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Food & Drink

Here’s what ‘Top Chef’ host Tom Colicchio and Baltimore restaurants are cooking up for Preakness

Food is the front-runner at the 147th Preakness Stakes.

In part, thank Kevin Liles, the Baltimore-raised entertainment executive who’s curated this year’s Preakness Live Culinary Art & Music Festival, a new festival to be held Friday, coinciding with the Black-Eyed Susan Stakes.

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Back in Baltimore, Liles is bringing with him some big-name acts, including Megan Thee Stallion and Ms. Lauryn Hill. But he is also playing to foodie audiences, involving celebrity as well as local chefs. As he told The Baltimore Sun, it’s all about giving audiences “a taste of Baltimore.”

The offerings at Pimlico’s Restaurant Row will not disappoint. In addition to returning vendor Jimmy’s Famous Seafood, Black-owned local businesses are well-represented, with Fishnet, Terra Cafe, Cajou Creamery, Breaking Bread and others serving up food. Instagram favorites like Crust by Mack, Underground Pizza and Codetta Bake Shop will be on hand at Old Hilltop too.

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Organizers are “looking to reach a different demographic than their usual,” said Codetta Bake Shop owner Sumayyah “Mya” Bilal. “I just think it’s so smart of them to engage in the local businesses. Each of us have our own very diverse but very loyal followings.” At Pimlico, Bilal and her team plan to serve up mini cake jars and crème brûlée “torched to order.”

Want the stars of “Top Chef” to cook for you? This dream can be yours — for a price.

Attendees of this year’s Preakness and Black-Eyed Susan Stakes who shell out for tickets to the Turfside Terrace ($324-$756) or Homestretch Suites — or better yet, fork over some serious cash for a private suite in the Infield — can sample menus from none other than “Top Chef” hosts Tom Colicchio, Gail Simmons and past winner Marcus Samuelsson.

Celebrity chefs as a rule are no stranger to Preakness. In 2013, “Top Chef” alumnus Mike Isabella crafted the menu at Turfside Terrace and Bobby Flay and Giada De Laurentiis have both made the rounds in previous years. But this year is different. Three celebrity chefs? A roster of local Black-owned businesses, too?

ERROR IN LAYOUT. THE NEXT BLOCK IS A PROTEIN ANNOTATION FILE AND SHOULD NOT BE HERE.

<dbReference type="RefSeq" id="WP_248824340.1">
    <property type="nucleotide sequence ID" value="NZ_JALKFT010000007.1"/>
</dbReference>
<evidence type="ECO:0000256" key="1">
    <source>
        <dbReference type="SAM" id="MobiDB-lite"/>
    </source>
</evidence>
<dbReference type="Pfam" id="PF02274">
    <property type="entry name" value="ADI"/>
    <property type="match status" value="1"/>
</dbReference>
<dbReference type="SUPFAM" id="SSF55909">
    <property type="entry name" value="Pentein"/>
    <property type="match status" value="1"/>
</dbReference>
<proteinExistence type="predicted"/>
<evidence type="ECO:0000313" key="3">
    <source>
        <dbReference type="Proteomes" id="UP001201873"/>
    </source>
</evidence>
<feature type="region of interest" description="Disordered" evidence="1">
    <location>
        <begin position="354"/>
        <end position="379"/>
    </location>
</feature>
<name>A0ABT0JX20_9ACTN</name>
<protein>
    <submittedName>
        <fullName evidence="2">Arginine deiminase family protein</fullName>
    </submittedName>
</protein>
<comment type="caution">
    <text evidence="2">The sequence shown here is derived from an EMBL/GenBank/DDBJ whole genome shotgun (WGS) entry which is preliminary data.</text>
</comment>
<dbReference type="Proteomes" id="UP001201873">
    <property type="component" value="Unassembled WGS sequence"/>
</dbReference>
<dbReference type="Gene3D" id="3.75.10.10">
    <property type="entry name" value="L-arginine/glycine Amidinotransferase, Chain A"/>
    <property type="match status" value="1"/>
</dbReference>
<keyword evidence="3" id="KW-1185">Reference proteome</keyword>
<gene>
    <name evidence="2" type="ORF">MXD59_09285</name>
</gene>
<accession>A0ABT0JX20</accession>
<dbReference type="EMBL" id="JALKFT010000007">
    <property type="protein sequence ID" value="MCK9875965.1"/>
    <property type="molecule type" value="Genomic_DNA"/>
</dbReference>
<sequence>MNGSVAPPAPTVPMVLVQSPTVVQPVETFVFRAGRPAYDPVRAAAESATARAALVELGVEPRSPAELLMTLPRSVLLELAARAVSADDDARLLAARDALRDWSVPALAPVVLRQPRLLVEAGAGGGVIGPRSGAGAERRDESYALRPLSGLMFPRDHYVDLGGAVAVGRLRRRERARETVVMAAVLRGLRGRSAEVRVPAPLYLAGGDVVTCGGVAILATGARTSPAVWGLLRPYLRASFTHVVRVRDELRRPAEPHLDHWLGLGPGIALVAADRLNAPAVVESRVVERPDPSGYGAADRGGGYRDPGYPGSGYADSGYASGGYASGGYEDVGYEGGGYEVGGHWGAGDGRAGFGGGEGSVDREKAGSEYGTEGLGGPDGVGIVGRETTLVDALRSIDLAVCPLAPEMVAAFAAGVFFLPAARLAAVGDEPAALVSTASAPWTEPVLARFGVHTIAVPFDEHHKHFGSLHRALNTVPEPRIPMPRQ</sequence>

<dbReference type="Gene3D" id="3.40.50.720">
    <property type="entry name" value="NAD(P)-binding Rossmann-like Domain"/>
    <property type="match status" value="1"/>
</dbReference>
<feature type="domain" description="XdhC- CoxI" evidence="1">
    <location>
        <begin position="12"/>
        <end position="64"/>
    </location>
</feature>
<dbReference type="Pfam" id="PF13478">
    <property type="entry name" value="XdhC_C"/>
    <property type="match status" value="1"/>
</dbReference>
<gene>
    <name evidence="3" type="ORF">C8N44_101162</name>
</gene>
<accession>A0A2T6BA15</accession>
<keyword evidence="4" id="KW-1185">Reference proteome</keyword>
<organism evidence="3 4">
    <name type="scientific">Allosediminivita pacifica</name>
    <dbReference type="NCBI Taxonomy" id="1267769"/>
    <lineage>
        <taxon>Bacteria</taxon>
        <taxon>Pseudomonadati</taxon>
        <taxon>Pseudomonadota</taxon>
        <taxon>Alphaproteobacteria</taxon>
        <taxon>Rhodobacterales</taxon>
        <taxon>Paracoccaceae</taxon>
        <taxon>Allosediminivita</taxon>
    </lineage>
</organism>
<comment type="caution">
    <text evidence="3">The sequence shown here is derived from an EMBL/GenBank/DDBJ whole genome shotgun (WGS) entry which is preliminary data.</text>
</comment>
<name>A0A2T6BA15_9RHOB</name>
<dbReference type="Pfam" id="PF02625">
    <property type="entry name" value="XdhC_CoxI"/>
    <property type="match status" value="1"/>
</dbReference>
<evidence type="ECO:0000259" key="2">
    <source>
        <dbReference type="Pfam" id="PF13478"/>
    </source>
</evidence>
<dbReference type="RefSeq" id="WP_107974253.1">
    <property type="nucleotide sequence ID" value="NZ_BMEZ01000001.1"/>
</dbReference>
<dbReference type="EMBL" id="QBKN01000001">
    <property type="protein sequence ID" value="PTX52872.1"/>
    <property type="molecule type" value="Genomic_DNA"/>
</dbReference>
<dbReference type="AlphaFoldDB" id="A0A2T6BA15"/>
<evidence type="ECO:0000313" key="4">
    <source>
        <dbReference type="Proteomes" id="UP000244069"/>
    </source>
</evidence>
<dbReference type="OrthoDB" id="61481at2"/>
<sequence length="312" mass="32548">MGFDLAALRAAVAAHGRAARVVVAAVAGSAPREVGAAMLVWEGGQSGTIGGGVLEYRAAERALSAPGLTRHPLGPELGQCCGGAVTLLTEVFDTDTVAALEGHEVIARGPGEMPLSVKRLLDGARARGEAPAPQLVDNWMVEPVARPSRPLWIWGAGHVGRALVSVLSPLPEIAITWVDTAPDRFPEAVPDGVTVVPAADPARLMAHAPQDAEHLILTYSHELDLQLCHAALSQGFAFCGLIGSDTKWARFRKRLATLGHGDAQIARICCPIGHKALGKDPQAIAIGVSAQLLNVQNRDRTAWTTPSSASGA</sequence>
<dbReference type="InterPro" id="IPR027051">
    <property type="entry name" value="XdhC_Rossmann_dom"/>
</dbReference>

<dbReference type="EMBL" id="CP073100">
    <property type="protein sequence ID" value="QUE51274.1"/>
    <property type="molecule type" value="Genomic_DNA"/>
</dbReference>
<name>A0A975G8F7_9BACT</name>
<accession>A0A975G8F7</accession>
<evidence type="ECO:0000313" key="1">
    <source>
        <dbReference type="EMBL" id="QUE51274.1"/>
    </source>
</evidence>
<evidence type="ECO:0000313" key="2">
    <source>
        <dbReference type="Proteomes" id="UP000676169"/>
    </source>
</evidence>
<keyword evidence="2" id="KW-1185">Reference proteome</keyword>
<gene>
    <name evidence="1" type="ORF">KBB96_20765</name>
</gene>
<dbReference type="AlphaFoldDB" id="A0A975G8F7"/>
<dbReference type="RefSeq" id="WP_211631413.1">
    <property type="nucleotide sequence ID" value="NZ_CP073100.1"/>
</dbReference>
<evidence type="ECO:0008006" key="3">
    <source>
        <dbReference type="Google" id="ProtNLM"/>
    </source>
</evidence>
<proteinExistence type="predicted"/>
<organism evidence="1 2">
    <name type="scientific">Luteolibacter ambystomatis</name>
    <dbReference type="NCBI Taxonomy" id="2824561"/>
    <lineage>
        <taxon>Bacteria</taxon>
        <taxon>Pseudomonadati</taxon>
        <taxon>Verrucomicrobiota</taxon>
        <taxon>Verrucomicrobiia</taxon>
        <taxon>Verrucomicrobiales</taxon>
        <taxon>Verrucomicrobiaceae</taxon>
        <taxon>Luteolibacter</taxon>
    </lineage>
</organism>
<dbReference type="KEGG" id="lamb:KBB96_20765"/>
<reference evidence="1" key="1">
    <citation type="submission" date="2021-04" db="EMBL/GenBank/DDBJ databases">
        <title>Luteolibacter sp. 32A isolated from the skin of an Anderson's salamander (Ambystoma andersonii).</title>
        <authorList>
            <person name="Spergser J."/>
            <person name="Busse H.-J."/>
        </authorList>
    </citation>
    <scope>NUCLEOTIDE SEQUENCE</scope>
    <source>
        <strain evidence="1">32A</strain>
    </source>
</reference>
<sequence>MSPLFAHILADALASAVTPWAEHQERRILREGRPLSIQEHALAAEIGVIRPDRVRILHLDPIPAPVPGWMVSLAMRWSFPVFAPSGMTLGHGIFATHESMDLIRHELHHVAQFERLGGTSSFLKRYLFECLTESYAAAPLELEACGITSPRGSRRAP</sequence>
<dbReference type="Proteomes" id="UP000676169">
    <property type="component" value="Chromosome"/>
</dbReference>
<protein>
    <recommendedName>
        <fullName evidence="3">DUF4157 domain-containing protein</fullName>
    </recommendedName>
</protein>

By the looks of it, Colicchio is bringing the meat, with offerings like short ribs and porchetta, while Samuelsson is cooking up homey Southern dishes like shrimp and grits and fried chicken as well as a berbere-cured salmon that hearkens back to his Ethiopian roots. Simmons is keeping things light but sophisticated with yummy-sounding options like sea scallops with mint gremolata.

Here’s what’s on the menu:

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Black-Eyed Susan Stakes, Friday:

Turfside Terrace and Home Stretch Suites: Buffet-style service with Colicchio’s short ribs, shrimp and grits from Samuelsson, and Simmons’ orecchiette with Swiss chard, lemon and smoky chicken sausage.

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Finish Line Suites: Colicchio’s pastrami duck breast with cherry salad, Samuelsson’s fried chicken with hot honey and mac and greens and Simmons’ sea scallop with peas, asparagus, mint gremolata, creamy polenta.

Preakness Stakes, Saturday:

Turfside Terrace and Home Stretch Suites: Colicchio’s porchetta, Samuelsson’s farro risotto, with steamed seafood, carrots and peas and Simmons’ cheesy chicken and mushroom pasta pie with broccoli raab.

Finish Line Suites: Colicchio’s Wagyu beef with spicy onion and pepper salad, Samuelsson’s berbere-cured salmon with corn purée, shaved fennel and honey mustard vinaigrette and Simmons’ tea-marinated duck breast with Asian herb salad and lettuce cups.

For those who want to keep the party going after the main event, Magdalena at the Ivy Hotel (205 E. Biddle Street) is serving up a Preakness-inspired cocktail menu, including a brandy julep and another play on the Black-Eyed Susan that is meant to pay homage to Black jockeys.


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